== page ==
The poultry industry uses preventive procedures in its attempts to ensure that safe products result from its production processes - Best Manufacturing Practices in raising live poultry and Good Manufacturing Practices in feed milling operations. But education remains the key, Denton said, because in themselves, "even the most effective Best Management Practices and Good Manufacturing Practices programs cannot assure that live animals will be pathogen-free as they move through processing."
Denton, the Food Safety Consortium's program director at the University of Arkansas and the director of the university's Center of Excellence for Poultry Science, said greater efforts in education are also needed to improve food safety in other areas of the chain such as food retailing and food service. The regulations are in place that make it clear what industries must do to safeguard food, leaving education of personnel as the next vital component.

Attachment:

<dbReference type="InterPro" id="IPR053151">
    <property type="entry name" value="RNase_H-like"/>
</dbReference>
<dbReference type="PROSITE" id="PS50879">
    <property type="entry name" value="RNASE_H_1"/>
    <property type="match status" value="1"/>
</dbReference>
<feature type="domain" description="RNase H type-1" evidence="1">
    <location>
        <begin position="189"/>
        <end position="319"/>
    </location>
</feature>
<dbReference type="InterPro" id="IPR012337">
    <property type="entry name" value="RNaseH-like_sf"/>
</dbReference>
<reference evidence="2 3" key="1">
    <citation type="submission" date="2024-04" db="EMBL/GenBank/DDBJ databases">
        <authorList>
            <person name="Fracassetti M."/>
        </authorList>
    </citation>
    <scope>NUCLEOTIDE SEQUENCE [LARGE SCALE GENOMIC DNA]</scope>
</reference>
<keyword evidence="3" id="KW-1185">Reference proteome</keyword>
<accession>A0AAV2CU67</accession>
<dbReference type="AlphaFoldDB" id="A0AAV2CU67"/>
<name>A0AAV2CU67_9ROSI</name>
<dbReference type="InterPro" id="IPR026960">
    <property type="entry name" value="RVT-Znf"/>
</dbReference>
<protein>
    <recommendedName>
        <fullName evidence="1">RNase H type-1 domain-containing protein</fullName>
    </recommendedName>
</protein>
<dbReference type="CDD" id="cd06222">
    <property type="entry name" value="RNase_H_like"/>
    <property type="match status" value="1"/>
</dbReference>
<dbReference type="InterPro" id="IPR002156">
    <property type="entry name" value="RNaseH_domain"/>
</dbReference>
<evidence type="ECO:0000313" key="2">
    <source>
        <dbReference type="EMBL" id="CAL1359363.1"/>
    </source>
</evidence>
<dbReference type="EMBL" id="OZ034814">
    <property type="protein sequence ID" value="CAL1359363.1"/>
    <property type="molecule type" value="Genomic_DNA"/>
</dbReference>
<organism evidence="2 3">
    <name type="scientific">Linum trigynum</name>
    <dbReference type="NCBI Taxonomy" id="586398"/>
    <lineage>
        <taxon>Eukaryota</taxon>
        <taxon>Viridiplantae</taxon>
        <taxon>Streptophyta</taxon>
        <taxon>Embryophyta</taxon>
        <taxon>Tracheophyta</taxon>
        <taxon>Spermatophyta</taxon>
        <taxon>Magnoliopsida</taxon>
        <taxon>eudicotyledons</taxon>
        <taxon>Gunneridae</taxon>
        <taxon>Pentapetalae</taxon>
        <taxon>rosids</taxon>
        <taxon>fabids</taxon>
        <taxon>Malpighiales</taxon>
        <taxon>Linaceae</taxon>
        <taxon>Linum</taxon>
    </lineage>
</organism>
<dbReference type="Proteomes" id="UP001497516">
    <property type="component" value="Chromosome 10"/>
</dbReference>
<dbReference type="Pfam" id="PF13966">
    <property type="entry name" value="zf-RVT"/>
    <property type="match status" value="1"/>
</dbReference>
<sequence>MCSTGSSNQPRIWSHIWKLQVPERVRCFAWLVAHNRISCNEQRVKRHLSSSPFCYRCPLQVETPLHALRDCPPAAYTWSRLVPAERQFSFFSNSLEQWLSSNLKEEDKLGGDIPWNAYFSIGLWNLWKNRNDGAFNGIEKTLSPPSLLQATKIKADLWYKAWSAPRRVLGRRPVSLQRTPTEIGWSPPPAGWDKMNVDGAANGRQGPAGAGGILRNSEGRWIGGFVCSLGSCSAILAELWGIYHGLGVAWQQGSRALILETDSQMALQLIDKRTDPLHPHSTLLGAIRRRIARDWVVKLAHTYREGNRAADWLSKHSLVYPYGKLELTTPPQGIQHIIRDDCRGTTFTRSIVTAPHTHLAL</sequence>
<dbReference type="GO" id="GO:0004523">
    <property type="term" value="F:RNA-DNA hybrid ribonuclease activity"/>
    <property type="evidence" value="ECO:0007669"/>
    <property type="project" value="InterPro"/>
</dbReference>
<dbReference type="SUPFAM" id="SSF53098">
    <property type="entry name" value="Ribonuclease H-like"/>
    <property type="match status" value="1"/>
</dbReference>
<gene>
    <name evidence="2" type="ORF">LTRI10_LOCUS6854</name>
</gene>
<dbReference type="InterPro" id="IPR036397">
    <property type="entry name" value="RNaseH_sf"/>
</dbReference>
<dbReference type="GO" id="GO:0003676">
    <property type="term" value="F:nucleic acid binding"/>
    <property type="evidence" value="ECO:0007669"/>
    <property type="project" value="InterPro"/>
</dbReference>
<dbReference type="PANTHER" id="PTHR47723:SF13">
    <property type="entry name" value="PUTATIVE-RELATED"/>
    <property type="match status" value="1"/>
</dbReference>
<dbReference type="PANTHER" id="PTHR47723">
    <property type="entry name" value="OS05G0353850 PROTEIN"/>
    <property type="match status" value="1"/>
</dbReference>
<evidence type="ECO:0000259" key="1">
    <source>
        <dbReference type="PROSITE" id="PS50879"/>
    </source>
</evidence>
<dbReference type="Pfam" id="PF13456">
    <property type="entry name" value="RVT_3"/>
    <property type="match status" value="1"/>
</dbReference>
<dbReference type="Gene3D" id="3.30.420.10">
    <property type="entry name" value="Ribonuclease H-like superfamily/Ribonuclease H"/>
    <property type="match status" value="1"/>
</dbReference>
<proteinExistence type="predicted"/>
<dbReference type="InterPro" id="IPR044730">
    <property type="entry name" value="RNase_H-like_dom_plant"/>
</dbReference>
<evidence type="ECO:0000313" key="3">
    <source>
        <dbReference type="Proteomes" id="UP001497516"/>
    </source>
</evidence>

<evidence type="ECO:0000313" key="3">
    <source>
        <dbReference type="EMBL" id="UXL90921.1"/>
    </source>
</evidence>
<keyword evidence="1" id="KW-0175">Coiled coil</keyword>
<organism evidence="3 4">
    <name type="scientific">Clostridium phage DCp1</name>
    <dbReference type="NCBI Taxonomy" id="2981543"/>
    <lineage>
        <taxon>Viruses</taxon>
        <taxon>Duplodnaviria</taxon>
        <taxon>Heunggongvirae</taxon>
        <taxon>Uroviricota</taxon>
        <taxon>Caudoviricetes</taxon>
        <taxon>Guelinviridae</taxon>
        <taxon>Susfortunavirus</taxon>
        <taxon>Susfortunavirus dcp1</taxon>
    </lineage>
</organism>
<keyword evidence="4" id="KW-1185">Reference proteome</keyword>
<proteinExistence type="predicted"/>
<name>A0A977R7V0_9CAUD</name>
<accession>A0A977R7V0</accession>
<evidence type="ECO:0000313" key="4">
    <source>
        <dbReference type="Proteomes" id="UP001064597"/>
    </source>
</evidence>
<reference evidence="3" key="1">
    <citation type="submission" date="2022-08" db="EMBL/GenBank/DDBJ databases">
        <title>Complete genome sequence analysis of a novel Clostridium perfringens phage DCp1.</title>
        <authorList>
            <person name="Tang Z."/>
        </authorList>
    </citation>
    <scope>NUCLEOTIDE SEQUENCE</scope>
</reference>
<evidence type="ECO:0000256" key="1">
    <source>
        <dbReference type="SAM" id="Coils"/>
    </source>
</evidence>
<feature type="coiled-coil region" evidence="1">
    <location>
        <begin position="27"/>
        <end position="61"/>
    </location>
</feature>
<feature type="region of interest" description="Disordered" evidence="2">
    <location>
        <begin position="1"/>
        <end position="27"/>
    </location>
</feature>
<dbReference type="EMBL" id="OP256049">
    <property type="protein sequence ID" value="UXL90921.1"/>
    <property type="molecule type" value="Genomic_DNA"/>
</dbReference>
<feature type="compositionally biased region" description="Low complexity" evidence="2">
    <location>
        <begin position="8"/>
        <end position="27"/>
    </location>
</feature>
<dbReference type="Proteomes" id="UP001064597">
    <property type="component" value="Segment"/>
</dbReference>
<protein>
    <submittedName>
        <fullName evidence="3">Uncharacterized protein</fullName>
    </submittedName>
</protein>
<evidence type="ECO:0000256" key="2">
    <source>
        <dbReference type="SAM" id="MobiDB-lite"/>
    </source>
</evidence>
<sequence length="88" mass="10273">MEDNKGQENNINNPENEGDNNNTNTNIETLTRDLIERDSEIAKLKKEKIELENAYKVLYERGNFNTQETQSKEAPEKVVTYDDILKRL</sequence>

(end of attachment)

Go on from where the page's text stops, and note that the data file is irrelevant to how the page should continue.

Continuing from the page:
"I believe we should focus our efforts on areas and issues where we can actually improve the situation," Denton said.
Education is particularly important because as new U.S. Department of Agriculture Food
Safety and Inspection Service regulations become effective during the coming three years, poultry producers and processors are more responsible for food safety assurance. They use the science based Hazard Analysis Critical Control Points (HACCP) systems tailored to their specific operations. The aim is to reduce the occurrence of pathogenic bacteria in poultry. But, Denton cautioned, since the pathogens are already present on the birds, "there is no HACCP program that can assure pathogen reduction in live production."
The problem is that bacteria normally associated with poultry - Salmonella and E. coli - are naturally occurring. "They are not the result of any production practices," Denton said. "There are multiple sources of these bacteria in the environment."